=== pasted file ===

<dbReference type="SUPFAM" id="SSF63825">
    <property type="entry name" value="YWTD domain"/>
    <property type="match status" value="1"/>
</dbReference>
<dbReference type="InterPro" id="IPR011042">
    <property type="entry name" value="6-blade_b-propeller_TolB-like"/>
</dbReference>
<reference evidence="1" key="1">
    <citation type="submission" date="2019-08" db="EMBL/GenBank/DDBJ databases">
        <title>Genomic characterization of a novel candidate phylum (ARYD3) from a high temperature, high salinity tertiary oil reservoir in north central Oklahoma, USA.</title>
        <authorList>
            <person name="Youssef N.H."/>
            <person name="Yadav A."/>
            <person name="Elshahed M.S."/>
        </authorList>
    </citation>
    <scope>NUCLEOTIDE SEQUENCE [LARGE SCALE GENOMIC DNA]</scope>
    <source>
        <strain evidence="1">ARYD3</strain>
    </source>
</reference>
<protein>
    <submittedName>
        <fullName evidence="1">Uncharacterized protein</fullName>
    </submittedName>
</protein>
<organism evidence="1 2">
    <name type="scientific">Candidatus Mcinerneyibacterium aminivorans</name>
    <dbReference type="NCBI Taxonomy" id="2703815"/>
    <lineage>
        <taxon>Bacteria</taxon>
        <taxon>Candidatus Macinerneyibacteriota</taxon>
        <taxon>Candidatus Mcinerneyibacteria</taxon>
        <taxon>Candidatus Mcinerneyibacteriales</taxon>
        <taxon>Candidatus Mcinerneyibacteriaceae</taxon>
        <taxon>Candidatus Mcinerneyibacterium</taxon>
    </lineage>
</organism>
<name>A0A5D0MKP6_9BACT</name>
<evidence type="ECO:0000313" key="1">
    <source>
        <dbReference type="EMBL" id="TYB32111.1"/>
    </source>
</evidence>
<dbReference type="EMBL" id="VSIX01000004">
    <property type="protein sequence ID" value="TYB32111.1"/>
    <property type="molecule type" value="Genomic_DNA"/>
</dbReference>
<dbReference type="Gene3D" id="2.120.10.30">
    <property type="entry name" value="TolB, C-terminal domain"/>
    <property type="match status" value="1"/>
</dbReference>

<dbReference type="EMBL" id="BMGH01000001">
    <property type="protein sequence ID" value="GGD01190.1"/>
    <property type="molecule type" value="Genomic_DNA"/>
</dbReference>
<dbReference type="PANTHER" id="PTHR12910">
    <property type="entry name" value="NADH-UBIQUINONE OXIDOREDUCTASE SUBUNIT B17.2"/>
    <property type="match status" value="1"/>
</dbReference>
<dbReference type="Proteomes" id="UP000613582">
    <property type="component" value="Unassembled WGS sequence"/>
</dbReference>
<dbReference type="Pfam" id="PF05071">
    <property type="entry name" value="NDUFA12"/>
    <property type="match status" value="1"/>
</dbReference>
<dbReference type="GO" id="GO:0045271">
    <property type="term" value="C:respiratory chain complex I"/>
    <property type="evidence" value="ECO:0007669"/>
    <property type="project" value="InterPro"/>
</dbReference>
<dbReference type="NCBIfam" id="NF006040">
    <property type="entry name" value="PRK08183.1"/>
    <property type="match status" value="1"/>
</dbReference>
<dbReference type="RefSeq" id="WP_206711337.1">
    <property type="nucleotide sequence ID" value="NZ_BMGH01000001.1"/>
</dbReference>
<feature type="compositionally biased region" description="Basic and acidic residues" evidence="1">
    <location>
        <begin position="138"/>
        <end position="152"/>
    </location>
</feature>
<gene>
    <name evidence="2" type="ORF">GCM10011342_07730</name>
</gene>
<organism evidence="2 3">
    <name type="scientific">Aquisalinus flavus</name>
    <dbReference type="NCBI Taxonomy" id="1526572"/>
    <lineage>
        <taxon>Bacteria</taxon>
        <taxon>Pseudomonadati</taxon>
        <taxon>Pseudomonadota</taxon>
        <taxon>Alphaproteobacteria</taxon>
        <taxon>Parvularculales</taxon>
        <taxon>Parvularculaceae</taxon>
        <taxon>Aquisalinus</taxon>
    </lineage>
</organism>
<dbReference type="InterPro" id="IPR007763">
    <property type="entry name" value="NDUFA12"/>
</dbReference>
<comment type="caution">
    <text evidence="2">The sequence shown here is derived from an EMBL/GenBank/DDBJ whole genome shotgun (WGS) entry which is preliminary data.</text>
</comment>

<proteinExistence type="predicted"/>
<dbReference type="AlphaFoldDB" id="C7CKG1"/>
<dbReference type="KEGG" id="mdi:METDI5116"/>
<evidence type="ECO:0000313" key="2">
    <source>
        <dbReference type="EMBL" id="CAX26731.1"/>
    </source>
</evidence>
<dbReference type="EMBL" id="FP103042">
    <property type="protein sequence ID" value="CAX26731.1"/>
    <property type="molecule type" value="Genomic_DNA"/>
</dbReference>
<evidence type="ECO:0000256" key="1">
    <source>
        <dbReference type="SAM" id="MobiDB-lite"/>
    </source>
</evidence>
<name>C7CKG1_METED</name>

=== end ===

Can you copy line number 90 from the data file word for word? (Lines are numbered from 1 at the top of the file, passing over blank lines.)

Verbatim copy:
    <name type="scientific">Aquisalinus flavus</name>